Two of the PNC’s slated to be moved to Anchorage have been vacant for a few months and are now open for recruitment. We want to retain as many experienced dispatchers as possible in this process, and also recognize these two vacancies needed to be filled as soon as possible to start a training cycle for them to be prepared for work in this new center. When we are ready to open the doors of this center, we need all of the positions trained to work in a center already.

We should be able to provide you with the move information in the next week or so as we continue to work to iron out a couple of more details. In the meantime, please prepare to communicate with your command staff and headquarters about your future plans. Again, we have room for all of you that are interested in moving and are working on trying to answer as many of your questions as we can. We sincerely appreciate your patience with this ongoing process.

Sincerely,

Colonel Bryan Barlow

At some point during all of this someone in DPS must have become aware of the intent language in the budget. This explains the sudden move of the dispatch center to Palmer. Representative Knopp told me, “The intent language was not specifically about Anchorage. Everything coming from DPS indicated they were planning on moving it to Anchorage. It was about preventing a bad decision from being made. DPS thinks they are being clever by moving it to Palmer but they have clearly acted in a way that is against the intent of the legislature.”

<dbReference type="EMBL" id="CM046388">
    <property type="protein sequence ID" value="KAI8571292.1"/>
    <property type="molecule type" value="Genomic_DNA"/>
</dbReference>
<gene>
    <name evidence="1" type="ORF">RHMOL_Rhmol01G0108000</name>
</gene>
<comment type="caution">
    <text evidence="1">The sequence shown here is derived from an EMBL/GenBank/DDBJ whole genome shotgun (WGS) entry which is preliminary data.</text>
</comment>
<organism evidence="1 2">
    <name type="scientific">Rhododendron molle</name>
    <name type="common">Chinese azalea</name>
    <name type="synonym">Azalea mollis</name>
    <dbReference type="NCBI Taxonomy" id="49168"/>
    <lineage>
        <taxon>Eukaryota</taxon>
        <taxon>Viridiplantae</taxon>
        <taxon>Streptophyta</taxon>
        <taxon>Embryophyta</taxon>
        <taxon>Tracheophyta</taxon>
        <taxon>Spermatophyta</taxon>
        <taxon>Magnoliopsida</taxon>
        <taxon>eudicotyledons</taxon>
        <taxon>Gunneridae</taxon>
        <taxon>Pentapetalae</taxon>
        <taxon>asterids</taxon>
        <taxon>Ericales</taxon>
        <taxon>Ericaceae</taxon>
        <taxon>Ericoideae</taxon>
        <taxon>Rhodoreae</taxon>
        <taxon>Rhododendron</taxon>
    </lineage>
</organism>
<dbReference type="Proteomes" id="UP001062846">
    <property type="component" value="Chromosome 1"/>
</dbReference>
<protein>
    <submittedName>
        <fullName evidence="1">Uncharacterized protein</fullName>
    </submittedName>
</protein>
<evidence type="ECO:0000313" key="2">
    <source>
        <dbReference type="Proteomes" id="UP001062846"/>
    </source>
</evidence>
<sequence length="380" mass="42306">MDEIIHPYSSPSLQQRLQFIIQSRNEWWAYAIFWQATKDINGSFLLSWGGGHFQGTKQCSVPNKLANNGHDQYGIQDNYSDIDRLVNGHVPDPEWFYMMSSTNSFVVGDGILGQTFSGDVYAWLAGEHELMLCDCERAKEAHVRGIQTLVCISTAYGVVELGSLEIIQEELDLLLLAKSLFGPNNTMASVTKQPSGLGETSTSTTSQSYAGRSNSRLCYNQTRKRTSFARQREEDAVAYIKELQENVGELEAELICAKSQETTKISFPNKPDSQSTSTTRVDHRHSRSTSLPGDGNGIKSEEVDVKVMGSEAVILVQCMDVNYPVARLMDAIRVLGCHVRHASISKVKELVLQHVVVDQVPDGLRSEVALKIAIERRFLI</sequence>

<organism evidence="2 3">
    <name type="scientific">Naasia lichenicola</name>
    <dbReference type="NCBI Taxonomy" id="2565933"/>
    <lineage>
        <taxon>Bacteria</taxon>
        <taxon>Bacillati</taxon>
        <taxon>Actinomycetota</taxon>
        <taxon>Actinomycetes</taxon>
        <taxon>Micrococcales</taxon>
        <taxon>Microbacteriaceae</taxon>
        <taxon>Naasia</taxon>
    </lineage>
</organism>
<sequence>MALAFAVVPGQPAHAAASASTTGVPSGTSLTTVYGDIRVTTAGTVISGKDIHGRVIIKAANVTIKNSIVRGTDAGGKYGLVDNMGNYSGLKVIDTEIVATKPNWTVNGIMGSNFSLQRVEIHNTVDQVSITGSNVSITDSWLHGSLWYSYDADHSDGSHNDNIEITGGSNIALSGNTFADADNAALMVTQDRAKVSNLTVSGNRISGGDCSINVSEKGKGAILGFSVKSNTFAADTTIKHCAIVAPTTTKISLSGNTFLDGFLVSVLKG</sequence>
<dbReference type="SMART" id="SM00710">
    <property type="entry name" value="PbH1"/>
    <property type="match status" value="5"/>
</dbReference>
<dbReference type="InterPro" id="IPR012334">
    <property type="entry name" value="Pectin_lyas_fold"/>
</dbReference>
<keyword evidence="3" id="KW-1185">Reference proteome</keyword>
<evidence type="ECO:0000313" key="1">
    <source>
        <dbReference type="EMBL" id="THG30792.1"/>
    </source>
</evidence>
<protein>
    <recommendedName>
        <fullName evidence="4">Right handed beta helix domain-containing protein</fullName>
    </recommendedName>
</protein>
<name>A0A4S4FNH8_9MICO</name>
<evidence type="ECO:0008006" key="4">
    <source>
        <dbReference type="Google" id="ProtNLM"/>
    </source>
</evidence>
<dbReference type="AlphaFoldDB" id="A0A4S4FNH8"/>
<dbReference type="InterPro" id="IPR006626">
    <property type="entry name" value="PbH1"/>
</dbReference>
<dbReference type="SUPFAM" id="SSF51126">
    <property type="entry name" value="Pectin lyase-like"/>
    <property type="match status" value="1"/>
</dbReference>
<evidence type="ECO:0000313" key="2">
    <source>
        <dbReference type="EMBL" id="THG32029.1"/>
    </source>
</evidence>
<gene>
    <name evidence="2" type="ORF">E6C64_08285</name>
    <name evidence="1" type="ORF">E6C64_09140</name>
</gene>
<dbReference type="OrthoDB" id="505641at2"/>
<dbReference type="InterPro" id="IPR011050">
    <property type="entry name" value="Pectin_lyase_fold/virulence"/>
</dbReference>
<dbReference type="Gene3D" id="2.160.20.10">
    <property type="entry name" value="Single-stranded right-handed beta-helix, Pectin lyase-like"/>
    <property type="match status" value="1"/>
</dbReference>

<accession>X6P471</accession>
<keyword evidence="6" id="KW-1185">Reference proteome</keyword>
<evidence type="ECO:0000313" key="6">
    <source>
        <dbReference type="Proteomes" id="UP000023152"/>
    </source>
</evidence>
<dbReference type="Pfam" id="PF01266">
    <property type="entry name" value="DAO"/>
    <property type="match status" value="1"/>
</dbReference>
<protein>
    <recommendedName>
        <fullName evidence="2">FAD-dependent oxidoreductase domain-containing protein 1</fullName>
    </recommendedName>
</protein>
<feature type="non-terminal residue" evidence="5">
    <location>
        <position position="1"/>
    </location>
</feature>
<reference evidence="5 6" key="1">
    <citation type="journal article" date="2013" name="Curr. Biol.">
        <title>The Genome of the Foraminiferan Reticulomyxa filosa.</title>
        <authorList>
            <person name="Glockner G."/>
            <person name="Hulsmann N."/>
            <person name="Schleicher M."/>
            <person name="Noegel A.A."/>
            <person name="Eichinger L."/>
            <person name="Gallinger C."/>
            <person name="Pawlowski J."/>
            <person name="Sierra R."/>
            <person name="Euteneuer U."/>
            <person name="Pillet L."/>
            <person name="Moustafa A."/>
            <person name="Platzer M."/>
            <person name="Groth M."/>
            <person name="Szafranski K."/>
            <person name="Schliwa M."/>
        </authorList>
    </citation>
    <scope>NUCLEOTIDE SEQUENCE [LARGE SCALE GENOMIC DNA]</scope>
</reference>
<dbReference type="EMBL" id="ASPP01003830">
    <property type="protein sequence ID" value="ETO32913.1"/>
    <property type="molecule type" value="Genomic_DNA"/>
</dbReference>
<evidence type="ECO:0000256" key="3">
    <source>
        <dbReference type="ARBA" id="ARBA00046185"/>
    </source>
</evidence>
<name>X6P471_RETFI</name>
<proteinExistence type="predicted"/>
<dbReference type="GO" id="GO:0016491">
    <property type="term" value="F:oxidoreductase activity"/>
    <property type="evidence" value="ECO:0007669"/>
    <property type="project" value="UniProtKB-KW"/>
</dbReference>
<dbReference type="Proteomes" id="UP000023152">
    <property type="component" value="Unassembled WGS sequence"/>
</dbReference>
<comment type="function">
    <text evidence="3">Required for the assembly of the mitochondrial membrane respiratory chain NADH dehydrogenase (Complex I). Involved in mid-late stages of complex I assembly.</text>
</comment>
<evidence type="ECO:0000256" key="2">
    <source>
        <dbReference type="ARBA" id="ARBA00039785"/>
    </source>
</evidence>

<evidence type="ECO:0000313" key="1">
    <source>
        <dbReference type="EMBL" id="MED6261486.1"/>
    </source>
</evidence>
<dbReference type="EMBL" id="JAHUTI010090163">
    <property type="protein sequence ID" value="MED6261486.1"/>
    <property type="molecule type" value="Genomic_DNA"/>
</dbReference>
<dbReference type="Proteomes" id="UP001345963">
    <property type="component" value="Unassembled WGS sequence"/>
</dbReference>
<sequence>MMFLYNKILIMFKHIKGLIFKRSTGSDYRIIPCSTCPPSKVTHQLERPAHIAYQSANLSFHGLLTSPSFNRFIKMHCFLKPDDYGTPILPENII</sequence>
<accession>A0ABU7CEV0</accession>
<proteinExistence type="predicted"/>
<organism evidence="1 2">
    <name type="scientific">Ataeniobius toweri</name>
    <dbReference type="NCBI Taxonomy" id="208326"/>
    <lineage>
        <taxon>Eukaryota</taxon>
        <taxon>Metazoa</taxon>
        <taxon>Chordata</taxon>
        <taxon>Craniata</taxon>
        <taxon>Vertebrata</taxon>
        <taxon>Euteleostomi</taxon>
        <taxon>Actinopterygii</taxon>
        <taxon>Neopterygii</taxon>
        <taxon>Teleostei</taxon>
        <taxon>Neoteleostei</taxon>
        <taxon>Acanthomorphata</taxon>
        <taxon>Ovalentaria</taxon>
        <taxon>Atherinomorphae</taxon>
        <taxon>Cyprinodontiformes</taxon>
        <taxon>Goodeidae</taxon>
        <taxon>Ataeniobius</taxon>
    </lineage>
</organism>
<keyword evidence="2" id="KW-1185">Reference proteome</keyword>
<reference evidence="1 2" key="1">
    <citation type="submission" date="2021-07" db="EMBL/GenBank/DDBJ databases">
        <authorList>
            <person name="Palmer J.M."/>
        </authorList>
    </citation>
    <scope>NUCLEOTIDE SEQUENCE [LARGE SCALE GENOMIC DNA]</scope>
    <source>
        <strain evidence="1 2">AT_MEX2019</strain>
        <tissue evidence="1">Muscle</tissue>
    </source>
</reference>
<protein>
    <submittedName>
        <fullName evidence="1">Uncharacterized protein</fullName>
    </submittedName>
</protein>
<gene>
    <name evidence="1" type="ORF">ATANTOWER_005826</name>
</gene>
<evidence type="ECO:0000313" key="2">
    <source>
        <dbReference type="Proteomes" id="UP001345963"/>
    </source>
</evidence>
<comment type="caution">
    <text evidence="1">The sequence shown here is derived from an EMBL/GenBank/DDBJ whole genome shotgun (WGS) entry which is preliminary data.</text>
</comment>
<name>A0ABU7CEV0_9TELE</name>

On April 27 Knopp sent a letter to Commissioner Price where he raised concerns about the RFP. He references the intent language in the budget. The letter referenced Anchorage, there was no mention of Palmer. He concluded by requesting a meeting with Price and Dunleavy. Price’s assistant responded and said she was unable to meet due to COVID-19.